Olive likes her two-legged Pletscher kickstand.

5 comments… add one
  • Hans Erdman June 10, 2012, 10:31 am

    I have a bunch of jerseys, mostly for mountain biking but some road jerseys for clubs I belong to and my fantastic, treasured Adventure Cycling long-sleeve (spring and fall) jersey. Great design and very functional!

    Anyhow, to the point, I have always worn “expedition” shirts (Cabela’s sells them as “fishing” shirts) when touring. Usually yellow for visibility and a certain amount on reflecting the sun’s rays. The shirts are very breathable, light weight and rated 45 or better for sun protection. I also like having pockets to put things in, if needed.

    Ride safe,
    St. Brendan’s Two-Wheeled Explorer

    • Bike Hermit June 10, 2012, 3:50 pm

      Right, “fishing shirts”. I have a Bass Pro Shops catalog and have looked at the shirts with UPF Sun Protection (ultraviolet protection factor) Wikipedia says- “Factors that affect the level of sun protection provided by a fabric, in approximate order of importance, include weave, color, weight, stretch, and wetness. In addition, UV absorbers may be added at various points in the manufacturing process to enhance UV protection levels. The more open/less dense the fabric, the worse the protection(weave weight stretch).The darker the color, the more dye, the better the protection. Getting a fabric wet reduces the protection as much as half except for silk and viscose which can get more protective when wet. Polyester contains an ester(benzene) ring that absorbs UV light.

      There is some indication that washing fabrics in detergents containing fabric brighteners, which absorb UV radiation, might increase their protective capability. Studies at the University of Alberta also suggest that darker colored fabrics can offer more protection than lighter colored fabrics”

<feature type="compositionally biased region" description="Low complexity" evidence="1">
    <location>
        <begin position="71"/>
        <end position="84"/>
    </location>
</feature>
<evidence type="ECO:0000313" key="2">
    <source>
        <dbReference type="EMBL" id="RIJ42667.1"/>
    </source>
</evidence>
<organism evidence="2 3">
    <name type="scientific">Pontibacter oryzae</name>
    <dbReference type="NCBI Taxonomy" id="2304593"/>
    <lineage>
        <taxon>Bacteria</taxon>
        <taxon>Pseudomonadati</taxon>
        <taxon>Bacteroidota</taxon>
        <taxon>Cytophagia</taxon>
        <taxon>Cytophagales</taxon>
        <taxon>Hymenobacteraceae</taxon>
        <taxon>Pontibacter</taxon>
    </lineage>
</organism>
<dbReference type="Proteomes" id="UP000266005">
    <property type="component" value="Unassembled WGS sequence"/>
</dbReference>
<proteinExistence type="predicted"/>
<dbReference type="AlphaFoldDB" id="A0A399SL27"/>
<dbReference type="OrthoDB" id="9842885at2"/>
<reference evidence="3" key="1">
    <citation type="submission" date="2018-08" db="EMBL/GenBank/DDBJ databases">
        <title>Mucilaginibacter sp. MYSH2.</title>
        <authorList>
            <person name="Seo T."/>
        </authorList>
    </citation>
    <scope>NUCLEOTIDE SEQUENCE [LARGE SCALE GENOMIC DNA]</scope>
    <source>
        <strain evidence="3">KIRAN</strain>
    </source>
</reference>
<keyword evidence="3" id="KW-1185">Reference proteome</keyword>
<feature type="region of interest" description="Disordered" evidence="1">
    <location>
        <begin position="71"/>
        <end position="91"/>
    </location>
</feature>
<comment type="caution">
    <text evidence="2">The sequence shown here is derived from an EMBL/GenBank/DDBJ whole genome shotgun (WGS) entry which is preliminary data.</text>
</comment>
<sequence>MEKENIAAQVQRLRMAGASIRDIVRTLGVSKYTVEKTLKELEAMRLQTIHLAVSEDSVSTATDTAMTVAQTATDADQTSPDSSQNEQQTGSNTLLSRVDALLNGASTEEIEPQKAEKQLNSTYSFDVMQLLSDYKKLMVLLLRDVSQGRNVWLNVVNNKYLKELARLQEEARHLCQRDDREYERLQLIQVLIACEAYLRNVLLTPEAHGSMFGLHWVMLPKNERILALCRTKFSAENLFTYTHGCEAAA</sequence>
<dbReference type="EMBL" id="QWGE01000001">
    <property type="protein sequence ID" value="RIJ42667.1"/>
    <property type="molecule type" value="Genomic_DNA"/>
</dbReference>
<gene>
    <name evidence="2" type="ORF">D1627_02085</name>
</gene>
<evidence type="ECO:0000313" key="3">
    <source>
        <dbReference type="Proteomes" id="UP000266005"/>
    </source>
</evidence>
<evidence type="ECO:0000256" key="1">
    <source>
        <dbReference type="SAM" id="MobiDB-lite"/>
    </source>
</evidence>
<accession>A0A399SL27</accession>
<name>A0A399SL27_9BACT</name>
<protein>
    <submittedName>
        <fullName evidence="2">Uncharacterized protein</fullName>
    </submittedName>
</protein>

Bass Pro Shops also has sun gloves with extra long cuffs, sun masks and sun hoods which can cover the entire face and fit under a helmet. And their nylon angler pants might make good touring pants if they have a gusseted crotch. Thanks for the comment- now I have some more research to do!

      • Craig Montgomery June 12, 2012, 8:09 pm

        Zinc Oxide is great for the nose and the holes in your gloves. ZINKA out of California (www.zinka.com). I wear long sleeve 100% cotton poplin. Dense weave and really breathes compared to oil-based materials.Wide brimmed desert/jungle hat is better than baseball styles. I learned this the hard was as most of my skin cancers have been burned from my temples.But the secret weapon in my arsenal is long-sleeved silk undershirts from Sierra Trading Post and Cabela’s. These things come tissue thin and make a wonderful base layer and breathe. You can even wear a short sleeve shirt with them.

        Craig in Tucson
        30 years touring the desert Southwest

  • Linda Paul June 12, 2012, 9:04 am

    So, why not a Grant Peterson seersucker ls shirt? Your Ultra-Light Power Screen is the giraffe’s meow. Tell me, do you make them in extra large?

    • Bike Hermit June 14, 2012, 12:04 pm

      These will come in stock sizes and feature an “expanded” geometry making it easier to fit most people. We will need to come up with a way to measure nasal bone height, or N.B.H.


Leave a Comment

Cancel reply